There is no shortage of advice telling you the best ways to hack your way past capitalism while still getting to squeeze out its sweet, sweet nectar.
You want to thrive — we all do. And you’ve probably wanted to thrive for a long while. If you’ve been working in any service-based profession, you’ve probably tried a whole range of approaches.
A lot of those approaches are frustrating. There are a ton of marketers out there, hoping to market you the same approach they’re pushing on you, so that you can then use that same approach to push onto your customers. (Isn’t it funny how crappy an experience it is being marketed to by these people with the “solution”?)
There’s also a lot of wisdom available, and you’ve probably reached the point where you know, on some level, that serving people is the way to go. If you put your attention on serving people, you’re told, and genuinely believe, you will garner results. To Cal Newport’s point: be so good that they can’t ignore you.
What no one tells you is that serving people, in the face of the world telling you otherwise, is damn challenging.
It’s challenging for a lot of reasons. It’s challenging because it takes time for your results to catch up to the action you’re in. Unlike an approach where you only do the work you’re paid to do, serving people means that there’s a much longer turnaround between the amount of work you’re in and the amount of revenue coming in.
Early on, you’ll be in an absurd amount of work, and likely seeing very little return. You’ll see little return because your skills aren’t that sharp yet, because people don’t know who you are, and because you won’t have built up the kind social capital that pays dividends over time. And since that capital pays dividends over time, you will inevitably have some time pass before things come back to you.
These aren’t really bad things (you get to choose how you relate to them, and something being “bad” is just one of many relationships you can have with something) — but they are things. What I mean is that whether you relate to them as bad or good is your choice, but the fact remains that an approach to growing your business via service brings along its own peculiarities.
When you are paid in a transactional approach, the work you are doing is usually work you’ve already been paid for. Money comes in, work goes out. There’s a comfort to that approach. The payoff is immediate and in front of you. You don’t have to trust whether or not you’re doing the right thing — your bank account is telling you so.
A service-based approach is slower and based on building momentum. Growing a business this way can be frustrating, because it means that putting your sights on growing a business to six-figures of profit in six months tends to have you step over what’s important. It might mean you have to stick with the job you don’t love a little longer, even and especially when it would feel so good to dramatically quit and walk out.
I’ve been building my business based on service for around nine years now, and I notice that the same fears play out. These days our bank accounts are pretty healthy, and money is fairly abundant. And yet, my fear is every bit as plentiful.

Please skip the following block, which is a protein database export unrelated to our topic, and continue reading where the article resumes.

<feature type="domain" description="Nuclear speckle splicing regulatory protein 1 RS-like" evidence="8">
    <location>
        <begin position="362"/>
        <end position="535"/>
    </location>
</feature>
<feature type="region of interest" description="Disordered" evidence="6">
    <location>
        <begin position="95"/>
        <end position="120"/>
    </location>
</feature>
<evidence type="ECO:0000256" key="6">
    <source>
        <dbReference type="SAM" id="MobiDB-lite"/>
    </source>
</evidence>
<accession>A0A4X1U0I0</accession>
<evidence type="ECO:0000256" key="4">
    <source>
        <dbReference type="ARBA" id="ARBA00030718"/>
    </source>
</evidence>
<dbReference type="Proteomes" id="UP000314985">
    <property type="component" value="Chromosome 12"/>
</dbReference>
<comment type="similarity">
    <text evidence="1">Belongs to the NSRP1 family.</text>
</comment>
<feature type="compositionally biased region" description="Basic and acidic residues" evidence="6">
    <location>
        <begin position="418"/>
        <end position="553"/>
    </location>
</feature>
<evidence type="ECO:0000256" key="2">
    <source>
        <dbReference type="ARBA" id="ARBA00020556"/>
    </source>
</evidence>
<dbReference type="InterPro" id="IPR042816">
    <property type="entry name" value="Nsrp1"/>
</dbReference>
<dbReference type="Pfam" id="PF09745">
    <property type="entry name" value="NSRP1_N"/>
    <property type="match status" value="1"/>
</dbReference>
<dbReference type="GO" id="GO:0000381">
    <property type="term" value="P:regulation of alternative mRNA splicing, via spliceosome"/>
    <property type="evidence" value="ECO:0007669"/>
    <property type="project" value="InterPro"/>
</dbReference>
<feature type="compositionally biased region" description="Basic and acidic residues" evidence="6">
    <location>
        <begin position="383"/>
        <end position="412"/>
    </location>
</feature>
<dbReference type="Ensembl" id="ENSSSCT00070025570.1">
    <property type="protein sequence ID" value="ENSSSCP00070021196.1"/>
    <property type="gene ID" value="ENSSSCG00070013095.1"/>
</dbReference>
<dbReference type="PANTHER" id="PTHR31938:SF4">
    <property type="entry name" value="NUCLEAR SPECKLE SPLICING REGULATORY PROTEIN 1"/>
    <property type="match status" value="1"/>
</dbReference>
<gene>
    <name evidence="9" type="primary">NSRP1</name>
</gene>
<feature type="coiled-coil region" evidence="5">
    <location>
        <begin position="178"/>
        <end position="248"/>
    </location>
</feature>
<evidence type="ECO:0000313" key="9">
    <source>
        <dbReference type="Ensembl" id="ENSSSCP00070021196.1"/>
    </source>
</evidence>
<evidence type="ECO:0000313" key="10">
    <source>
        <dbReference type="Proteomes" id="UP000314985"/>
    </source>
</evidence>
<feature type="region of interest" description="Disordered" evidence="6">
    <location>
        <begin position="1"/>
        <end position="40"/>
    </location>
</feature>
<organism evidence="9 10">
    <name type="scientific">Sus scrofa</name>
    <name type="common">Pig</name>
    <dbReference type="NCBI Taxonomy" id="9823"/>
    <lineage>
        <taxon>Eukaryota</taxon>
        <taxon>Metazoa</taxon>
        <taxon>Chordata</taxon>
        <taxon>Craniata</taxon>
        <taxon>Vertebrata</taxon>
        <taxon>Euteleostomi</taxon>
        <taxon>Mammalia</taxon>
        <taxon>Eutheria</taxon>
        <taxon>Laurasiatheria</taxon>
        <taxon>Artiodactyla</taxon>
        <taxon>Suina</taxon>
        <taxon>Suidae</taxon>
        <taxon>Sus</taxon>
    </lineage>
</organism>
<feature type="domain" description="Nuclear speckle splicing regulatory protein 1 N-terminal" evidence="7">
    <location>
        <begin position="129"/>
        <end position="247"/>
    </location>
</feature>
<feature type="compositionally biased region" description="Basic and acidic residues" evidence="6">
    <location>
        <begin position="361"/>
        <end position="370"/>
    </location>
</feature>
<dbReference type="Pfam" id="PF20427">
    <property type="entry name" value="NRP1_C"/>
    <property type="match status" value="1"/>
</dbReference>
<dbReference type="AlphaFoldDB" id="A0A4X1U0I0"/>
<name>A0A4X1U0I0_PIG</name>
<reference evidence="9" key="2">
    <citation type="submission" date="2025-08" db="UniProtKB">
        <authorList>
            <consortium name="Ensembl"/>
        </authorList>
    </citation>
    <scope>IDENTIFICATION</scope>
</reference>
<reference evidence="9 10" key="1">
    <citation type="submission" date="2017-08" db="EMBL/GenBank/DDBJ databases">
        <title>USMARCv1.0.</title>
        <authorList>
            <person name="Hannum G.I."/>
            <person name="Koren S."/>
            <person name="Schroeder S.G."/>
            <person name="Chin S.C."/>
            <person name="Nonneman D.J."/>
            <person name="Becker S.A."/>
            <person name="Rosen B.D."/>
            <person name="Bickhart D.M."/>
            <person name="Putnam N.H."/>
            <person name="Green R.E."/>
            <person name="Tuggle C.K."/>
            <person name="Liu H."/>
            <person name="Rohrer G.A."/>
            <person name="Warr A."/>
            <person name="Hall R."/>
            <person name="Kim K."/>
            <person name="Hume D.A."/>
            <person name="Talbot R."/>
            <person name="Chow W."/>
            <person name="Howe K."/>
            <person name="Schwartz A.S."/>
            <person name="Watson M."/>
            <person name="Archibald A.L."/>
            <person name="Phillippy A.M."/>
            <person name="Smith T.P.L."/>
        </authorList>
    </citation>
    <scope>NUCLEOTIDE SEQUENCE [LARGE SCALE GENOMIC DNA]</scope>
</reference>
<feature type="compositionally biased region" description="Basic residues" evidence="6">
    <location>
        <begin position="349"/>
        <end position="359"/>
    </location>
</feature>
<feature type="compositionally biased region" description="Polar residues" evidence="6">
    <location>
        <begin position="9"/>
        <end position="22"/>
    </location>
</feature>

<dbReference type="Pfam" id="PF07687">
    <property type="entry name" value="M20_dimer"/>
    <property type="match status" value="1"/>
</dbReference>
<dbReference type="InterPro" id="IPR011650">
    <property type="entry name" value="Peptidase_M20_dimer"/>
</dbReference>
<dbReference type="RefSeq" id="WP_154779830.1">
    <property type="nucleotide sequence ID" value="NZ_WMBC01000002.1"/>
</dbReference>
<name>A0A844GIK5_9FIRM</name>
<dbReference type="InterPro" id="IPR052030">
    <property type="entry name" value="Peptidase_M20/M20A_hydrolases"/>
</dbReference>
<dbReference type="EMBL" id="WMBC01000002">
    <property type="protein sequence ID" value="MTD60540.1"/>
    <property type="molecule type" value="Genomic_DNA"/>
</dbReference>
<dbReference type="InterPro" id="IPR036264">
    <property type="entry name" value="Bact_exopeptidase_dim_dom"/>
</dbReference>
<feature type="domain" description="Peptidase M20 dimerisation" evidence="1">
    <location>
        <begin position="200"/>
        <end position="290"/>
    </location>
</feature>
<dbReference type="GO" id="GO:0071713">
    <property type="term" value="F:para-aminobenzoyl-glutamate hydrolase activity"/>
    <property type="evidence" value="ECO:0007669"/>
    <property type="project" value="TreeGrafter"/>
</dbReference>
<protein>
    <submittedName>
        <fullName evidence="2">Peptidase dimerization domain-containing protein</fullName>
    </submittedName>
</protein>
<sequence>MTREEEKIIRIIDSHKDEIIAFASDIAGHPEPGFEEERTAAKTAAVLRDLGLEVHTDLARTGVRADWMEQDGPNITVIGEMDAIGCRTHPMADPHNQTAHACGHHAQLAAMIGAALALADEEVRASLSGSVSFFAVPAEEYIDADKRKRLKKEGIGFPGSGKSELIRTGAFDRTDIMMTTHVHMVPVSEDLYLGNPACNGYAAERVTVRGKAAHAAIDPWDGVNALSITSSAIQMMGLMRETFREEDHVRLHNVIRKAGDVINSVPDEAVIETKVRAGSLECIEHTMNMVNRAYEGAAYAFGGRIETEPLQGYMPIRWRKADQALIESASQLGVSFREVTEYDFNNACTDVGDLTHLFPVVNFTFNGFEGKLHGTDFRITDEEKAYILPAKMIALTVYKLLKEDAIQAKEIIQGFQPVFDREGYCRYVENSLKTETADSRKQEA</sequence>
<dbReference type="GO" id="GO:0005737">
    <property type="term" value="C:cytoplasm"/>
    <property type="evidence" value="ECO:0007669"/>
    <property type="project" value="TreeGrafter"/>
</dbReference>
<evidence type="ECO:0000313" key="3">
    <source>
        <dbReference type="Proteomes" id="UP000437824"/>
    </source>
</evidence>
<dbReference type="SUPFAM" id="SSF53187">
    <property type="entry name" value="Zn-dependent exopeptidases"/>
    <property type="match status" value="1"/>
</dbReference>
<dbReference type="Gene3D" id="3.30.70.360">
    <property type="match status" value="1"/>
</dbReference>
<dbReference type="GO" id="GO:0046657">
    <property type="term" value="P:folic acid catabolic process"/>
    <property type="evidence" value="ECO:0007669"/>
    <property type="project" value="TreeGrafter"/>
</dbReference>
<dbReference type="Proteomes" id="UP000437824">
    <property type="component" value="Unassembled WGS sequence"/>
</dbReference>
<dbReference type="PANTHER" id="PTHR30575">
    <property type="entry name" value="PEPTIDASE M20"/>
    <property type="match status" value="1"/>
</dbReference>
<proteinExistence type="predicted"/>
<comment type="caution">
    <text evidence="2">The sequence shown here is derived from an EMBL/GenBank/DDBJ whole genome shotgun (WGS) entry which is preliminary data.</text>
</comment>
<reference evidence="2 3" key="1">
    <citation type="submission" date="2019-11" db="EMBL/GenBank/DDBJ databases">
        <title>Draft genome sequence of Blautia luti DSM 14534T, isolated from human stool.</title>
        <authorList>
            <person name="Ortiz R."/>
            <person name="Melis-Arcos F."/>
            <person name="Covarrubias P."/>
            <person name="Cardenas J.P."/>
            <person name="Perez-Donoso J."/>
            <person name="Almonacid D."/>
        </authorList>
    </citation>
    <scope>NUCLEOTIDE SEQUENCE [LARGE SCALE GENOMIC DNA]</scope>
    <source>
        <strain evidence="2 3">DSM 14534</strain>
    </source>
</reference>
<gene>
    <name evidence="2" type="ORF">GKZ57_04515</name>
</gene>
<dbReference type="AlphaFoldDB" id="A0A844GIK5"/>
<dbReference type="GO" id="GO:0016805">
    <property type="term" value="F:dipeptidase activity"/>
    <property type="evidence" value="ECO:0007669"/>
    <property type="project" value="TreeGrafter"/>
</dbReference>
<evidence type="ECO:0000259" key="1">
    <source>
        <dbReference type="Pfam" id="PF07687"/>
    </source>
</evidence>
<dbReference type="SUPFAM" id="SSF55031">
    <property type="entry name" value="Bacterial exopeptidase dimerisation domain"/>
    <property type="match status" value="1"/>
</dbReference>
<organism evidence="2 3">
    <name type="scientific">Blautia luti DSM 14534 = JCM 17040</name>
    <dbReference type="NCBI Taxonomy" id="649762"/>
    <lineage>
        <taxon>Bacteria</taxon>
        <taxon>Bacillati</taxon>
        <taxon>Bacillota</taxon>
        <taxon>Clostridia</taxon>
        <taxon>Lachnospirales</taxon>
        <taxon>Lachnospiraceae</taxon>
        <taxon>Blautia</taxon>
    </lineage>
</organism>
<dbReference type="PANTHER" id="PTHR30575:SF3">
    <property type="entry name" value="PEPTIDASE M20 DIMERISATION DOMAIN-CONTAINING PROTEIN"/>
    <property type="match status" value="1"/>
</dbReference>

I come home from events that I go to, and my calendar is filled with appointments. People I’ve met that are interesting to me, people I met that found me interesting and would like to talk. People that I don’t really think are my people, but touched my heart in some way and I want to gift them some of my time. People that are courageous enough to reach out to me, very likely cannot afford my rates, and yet, that I want to serve all the same.
And every time one of those appointments goes on my calendar, my fear looks at it with me and says “Come on now. That’s not going to convert into revenue. You’re wasting your time. You need to be grinding man!” (Worse, my fear makes an obscene grinding gesture while it’s saying that.)
My fear tells me that when I’m sitting at events having a good time, I should knock that off and go and find the whale at this event.
And the net result of following that fear is that I look past the human in front of me, and forget about their possibility. I lose sight of my humility — my ability to be humbled by how beautiful and capable the person right in front of me is.
Life stops being joyful and present and easy, and it becomes hard and difficult and frustrating (“WHY AREN’T THE WEALTHY PEOPLE HERE IN FRONT OF ME TALKING TO ME?!”)
Living a life of service is not free. It demands something of you, just like swimming against the current demands something of you. You can adapt and grow strong in the practice of doing so, but it will always ask something more of you than if you simply turn around and swim with the flow around you.
The current around you is one of capitalism. It is a current that pulls you towards money first, people second. It’s a current that steers you towards chasing immediate results (and even then that isn’t fast enough), making profit, and selling an image that you’ve got it sorted out.
That societal current isn’t wrong.
It just is.
And swimming against it demands something of you.